Vote: All the cool kids are doing it

I KNEW it.

In this case, that’s surprisingly unsatisfying.

See, I have felt for years that trying to guilt people into voting by emphasizing how few people vote, and how important it is, and how they’re really bad people if they (like all of those other degenerates) don’t vote…is really, completely ineffective.

And, here, research discussed in Nudge that confirms my practice experience, culled from hundreds of hours spent doing voter registration and Get-Out-the-Vote work, that telling people to vote because not very many other people do is exactly the wrong way to approach increasing voter turnout.

If we want to increase voter turnout (and, from the perspective of nonprofit organizations working with marginalized communities, we do!), what we need to do is channel people into voting, prime them for the voting experience, and, if we can…

make it sound like other people ARE voting, so they should, too.

I thought about this a few weeks ago in class when, despite the oncoming spring, 9 out of the 15 women in my class were wearing the exact same boots.

I mean, in marketing, no company would ever try to convince someone to buy something by stressing its unpopularity (“you should wear boots like these because only 35% of other young women wore them last season”? Not effective.).

We get people to do things, especially things they may have never done before, or may even be reluctant to do, by normalizing the experience, creating a like-minded community, and taking away as much of the uncertainty as we can, in order to make it really, really easy to make the behavior change.

So, what does this look like in the realm of voter engagement, since we want people to shape our electorate, not wear matching footwear?

What if we…

  • Had high school seniors register to vote as part of the classroom experience, when they turn 18, so that they’re registering as a group?
  • Used voter data to target those who are not engaged in the electoral process, by highlighting others within their social networks/peer groups who are? (“Can I register you to vote today? Your neighbors have really high voter participation, so I figured you would probably want to get registered, too.”)
  • Presented examples of reference peers voting, in a sort of micro-targeted ‘Rock-the-Vote’ way?
  • Implemented more user-friendly voting procedures, so that voting wasn’t such an extraordinary experience (like allowing online voting, or allowing people to vote in places they frequent (their own schools/colleges, for example) rather than the church down the street they only go in once every two/four years?
  • Invested in marketing campaigns that underscore not only the civic importance of voting but, indeed, its centrality to our understanding of what it means to be an American…a sort of, “everyone’s doing this, so we’d love you to join us” message?
  • Reached out to underrepresented communities year-round, instead of expecting that they’ll make a big behavior shift right around election time?

What kinds of approaches do you think would ‘nudge’ unlikely voters to civic engagement? How are you shifting from a ‘thou shalt’ to a ‘wouldn’t you like to, too?’ message?

How can we make claiming our civic right as ubiquitous as those boots?

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4 responses to “Vote: All the cool kids are doing it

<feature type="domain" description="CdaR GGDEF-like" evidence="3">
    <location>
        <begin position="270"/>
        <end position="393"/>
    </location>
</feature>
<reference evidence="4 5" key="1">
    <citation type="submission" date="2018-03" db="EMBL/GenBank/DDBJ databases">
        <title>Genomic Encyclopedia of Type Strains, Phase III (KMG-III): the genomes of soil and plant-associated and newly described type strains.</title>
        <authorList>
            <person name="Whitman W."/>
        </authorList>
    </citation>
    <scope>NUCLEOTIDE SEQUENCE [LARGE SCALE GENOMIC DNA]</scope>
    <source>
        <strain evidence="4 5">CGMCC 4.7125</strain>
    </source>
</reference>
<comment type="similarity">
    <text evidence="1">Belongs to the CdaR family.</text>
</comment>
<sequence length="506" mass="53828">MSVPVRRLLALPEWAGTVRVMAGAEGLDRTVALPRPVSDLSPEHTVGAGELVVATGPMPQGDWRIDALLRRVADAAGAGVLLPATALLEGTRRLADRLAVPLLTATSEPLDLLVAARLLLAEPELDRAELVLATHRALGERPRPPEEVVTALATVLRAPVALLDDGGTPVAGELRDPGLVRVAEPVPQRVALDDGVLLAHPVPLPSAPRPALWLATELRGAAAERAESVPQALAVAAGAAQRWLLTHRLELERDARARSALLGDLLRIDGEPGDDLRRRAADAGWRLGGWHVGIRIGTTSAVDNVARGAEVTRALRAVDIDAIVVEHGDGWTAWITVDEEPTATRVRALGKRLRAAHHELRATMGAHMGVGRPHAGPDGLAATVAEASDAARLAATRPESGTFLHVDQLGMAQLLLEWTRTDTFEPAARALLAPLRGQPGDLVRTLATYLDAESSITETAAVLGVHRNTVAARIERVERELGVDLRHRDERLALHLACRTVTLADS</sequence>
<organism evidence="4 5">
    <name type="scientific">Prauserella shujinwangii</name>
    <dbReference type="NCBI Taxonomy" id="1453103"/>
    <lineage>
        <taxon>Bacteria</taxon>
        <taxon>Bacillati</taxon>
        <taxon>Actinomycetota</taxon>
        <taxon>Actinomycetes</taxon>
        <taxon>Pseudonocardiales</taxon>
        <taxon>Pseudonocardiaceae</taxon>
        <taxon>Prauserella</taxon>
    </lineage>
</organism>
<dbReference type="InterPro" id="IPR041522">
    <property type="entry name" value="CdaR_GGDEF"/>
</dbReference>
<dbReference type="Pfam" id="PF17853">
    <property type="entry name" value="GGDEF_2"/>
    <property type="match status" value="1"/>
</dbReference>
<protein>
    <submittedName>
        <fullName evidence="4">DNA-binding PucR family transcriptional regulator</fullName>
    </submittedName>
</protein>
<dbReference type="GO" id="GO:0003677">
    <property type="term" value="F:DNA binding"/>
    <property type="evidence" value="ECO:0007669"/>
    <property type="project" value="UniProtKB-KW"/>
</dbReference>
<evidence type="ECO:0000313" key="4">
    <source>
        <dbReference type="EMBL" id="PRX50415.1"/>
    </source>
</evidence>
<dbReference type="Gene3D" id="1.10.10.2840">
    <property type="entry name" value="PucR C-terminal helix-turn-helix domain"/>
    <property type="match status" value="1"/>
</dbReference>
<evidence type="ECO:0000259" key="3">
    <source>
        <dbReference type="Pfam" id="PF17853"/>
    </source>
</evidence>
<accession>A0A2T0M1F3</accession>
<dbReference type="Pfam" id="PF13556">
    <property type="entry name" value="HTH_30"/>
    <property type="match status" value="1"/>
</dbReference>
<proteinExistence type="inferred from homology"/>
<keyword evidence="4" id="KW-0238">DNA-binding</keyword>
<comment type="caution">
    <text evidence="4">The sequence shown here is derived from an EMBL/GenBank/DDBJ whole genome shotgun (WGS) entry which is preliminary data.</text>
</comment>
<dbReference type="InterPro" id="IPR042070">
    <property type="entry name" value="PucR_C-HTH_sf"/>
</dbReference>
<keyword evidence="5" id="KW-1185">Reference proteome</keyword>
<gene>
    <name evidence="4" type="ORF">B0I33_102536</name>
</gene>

1. So using the Fun Theory, if we could just making voting fun, voting would increase. For example, if with each vote a different musical note is chosen then after we submit our votes, we could play back the song we created.

    Or instead of somber polling locations, have snack, a band, and the voting booth returns and is like a modern sleek telephone booth.

    Or maybe with each vote, a camera takes a picture of your face. Then you get a strip of photos like we used to get in the photo booth at Woolworth’s.

    All may seem really out there. But if we could more folks to vote, real folks, we’ve got to wonder what the outcome would be.

    But I agree, we should change our tactics. I’ve never looked at voter encouragement from this perspective. Definitely would be fun project to work on. Kind of what Rock the Vote does and seems to have at least short term success. Now how do we expand that to those older.

    Thanks for a great article today!

    • Thanks, Lesa, for your comments and ideas! I don’t know if it’s even just as much, to me, about ‘pure fun’, but about the idea that there are so many things that we don’t necessarily have time to do, or that don’t fit conveniently into our day, that we still make time for, largely because of the social context in which they’re imbedded. And, so, what would it take to make civic participation like that? I mean, what if you knew people would be checking your status somewhere, and that your friends care if you vote? What if voting was a real social event, like when I was in Mexico in 2000 and there were families picnicking everywhere (elections are on Sundays) after voting together (not that I’m saying Mexico’s democracy is superior to ours, just that there’s something to be said for elections as holidays!)? I like the idea of voting places as celebrations, though; I mean, sure, it’s our civic duty, but it’s also pretty super cool, and we don’t claim that nearly as much as we should. You’ve given me new ideas to think about–thank you!

  2. I know I’m a little late to the party, but there is some very interesting work on voter turnout by political scientists. I would recommend starting with any of Gerber and Green’s field experiments, specifically this one: http://www.apsanet.org/imgtest/apsrfeb08gerberetal.pdf

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